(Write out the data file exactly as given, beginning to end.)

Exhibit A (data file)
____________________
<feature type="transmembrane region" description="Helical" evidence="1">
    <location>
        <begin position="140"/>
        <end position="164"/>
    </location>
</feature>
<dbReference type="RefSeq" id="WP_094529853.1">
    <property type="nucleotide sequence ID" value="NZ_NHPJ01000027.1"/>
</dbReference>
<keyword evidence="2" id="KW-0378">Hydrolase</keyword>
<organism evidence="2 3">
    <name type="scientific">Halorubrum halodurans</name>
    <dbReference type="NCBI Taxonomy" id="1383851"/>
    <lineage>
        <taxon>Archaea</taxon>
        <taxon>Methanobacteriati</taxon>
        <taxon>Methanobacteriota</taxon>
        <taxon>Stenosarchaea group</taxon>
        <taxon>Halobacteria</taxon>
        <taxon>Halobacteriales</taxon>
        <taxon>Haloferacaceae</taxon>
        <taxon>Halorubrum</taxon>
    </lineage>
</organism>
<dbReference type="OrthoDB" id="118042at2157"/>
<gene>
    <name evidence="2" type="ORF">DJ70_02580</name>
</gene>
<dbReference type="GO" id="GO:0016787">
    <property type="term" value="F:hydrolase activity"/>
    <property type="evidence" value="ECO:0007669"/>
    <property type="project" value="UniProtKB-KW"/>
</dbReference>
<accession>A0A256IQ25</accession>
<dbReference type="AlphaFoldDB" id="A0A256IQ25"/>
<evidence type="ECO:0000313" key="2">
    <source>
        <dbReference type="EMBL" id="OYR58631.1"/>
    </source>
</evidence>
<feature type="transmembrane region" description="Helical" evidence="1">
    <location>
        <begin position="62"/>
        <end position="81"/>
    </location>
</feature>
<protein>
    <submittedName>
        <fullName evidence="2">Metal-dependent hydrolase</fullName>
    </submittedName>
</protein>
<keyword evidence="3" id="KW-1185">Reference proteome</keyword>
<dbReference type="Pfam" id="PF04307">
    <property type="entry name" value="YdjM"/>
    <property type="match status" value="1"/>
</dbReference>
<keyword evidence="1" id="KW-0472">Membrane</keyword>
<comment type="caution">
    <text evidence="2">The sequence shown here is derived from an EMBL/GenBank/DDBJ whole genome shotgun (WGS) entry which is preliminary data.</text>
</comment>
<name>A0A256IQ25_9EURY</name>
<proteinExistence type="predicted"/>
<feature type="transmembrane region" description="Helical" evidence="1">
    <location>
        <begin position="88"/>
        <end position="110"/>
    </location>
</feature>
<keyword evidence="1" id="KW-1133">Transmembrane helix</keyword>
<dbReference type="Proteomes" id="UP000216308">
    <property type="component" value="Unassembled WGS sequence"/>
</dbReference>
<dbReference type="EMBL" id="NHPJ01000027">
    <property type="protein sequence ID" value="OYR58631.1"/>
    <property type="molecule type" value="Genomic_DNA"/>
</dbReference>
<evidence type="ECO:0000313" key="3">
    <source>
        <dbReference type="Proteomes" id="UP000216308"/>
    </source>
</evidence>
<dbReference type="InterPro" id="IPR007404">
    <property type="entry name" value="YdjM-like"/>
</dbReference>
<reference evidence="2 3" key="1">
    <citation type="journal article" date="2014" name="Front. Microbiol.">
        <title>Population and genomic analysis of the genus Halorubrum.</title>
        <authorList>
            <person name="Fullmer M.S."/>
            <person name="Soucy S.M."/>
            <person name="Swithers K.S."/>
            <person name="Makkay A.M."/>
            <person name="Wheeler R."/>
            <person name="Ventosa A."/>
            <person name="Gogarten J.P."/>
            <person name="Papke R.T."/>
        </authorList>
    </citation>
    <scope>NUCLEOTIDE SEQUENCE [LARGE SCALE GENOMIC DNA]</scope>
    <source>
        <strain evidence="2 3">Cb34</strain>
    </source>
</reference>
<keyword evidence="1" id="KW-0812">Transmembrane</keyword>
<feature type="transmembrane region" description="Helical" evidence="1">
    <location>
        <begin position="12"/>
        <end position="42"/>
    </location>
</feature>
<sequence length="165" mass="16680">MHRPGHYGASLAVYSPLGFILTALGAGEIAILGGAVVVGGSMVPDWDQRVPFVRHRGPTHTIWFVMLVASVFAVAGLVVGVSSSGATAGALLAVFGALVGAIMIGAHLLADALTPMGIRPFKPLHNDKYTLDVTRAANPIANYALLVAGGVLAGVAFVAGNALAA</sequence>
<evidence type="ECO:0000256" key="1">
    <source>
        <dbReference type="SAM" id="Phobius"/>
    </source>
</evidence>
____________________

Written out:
<feature type="transmembrane region" description="Helical" evidence="1">
    <location>
        <begin position="140"/>
        <end position="164"/>
    </location>
</feature>
<dbReference type="RefSeq" id="WP_094529853.1">
    <property type="nucleotide sequence ID" value="NZ_NHPJ01000027.1"/>
</dbReference>
<keyword evidence="2" id="KW-0378">Hydrolase</keyword>
<organism evidence="2 3">
    <name type="scientific">Halorubrum halodurans</name>
    <dbReference type="NCBI Taxonomy" id="1383851"/>
    <lineage>
        <taxon>Archaea</taxon>
        <taxon>Methanobacteriati</taxon>
        <taxon>Methanobacteriota</taxon>
        <taxon>Stenosarchaea group</taxon>
        <taxon>Halobacteria</taxon>
        <taxon>Halobacteriales</taxon>
        <taxon>Haloferacaceae</taxon>
        <taxon>Halorubrum</taxon>
    </lineage>
</organism>
<dbReference type="OrthoDB" id="118042at2157"/>
<gene>
    <name evidence="2" type="ORF">DJ70_02580</name>
</gene>
<dbReference type="GO" id="GO:0016787">
    <property type="term" value="F:hydrolase activity"/>
    <property type="evidence" value="ECO:0007669"/>
    <property type="project" value="UniProtKB-KW"/>
</dbReference>
<accession>A0A256IQ25</accession>
<dbReference type="AlphaFoldDB" id="A0A256IQ25"/>
<evidence type="ECO:0000313" key="2">
    <source>
        <dbReference type="EMBL" id="OYR58631.1"/>
    </source>
</evidence>
<feature type="transmembrane region" description="Helical" evidence="1">
    <location>
        <begin position="62"/>
        <end position="81"/>
    </location>
</feature>
<protein>
    <submittedName>
        <fullName evidence="2">Metal-dependent hydrolase</fullName>
    </submittedName>
</protein>
<keyword evidence="3" id="KW-1185">Reference proteome</keyword>
<dbReference type="Pfam" id="PF04307">
    <property type="entry name" value="YdjM"/>
    <property type="match status" value="1"/>
</dbReference>
<keyword evidence="1" id="KW-0472">Membrane</keyword>
<comment type="caution">
    <text evidence="2">The sequence shown here is derived from an EMBL/GenBank/DDBJ whole genome shotgun (WGS) entry which is preliminary data.</text>
</comment>
<name>A0A256IQ25_9EURY</name>
<proteinExistence type="predicted"/>
<feature type="transmembrane region" description="Helical" evidence="1">
    <location>
        <begin position="88"/>
        <end position="110"/>
    </location>
</feature>
<keyword evidence="1" id="KW-1133">Transmembrane helix</keyword>
<dbReference type="Proteomes" id="UP000216308">
    <property type="component" value="Unassembled WGS sequence"/>
</dbReference>
<dbReference type="EMBL" id="NHPJ01000027">
    <property type="protein sequence ID" value="OYR58631.1"/>
    <property type="molecule type" value="Genomic_DNA"/>
</dbReference>
<evidence type="ECO:0000313" key="3">
    <source>
        <dbReference type="Proteomes" id="UP000216308"/>
    </source>
</evidence>
<dbReference type="InterPro" id="IPR007404">
    <property type="entry name" value="YdjM-like"/>
</dbReference>
<reference evidence="2 3" key="1">
    <citation type="journal article" date="2014" name="Front. Microbiol.">
        <title>Population and genomic analysis of the genus Halorubrum.</title>
        <authorList>
            <person name="Fullmer M.S."/>
            <person name="Soucy S.M."/>
            <person name="Swithers K.S."/>
            <person name="Makkay A.M."/>
            <person name="Wheeler R."/>
            <person name="Ventosa A."/>
            <person name="Gogarten J.P."/>
            <person name="Papke R.T."/>
        </authorList>
    </citation>
    <scope>NUCLEOTIDE SEQUENCE [LARGE SCALE GENOMIC DNA]</scope>
    <source>
        <strain evidence="2 3">Cb34</strain>
    </source>
</reference>
<keyword evidence="1" id="KW-0812">Transmembrane</keyword>
<feature type="transmembrane region" description="Helical" evidence="1">
    <location>
        <begin position="12"/>
        <end position="42"/>
    </location>
</feature>
<sequence length="165" mass="16680">MHRPGHYGASLAVYSPLGFILTALGAGEIAILGGAVVVGGSMVPDWDQRVPFVRHRGPTHTIWFVMLVASVFAVAGLVVGVSSSGATAGALLAVFGALVGAIMIGAHLLADALTPMGIRPFKPLHNDKYTLDVTRAANPIANYALLVAGGVLAGVAFVAGNALAA</sequence>
<evidence type="ECO:0000256" key="1">
    <source>
        <dbReference type="SAM" id="Phobius"/>
    </source>
</evidence>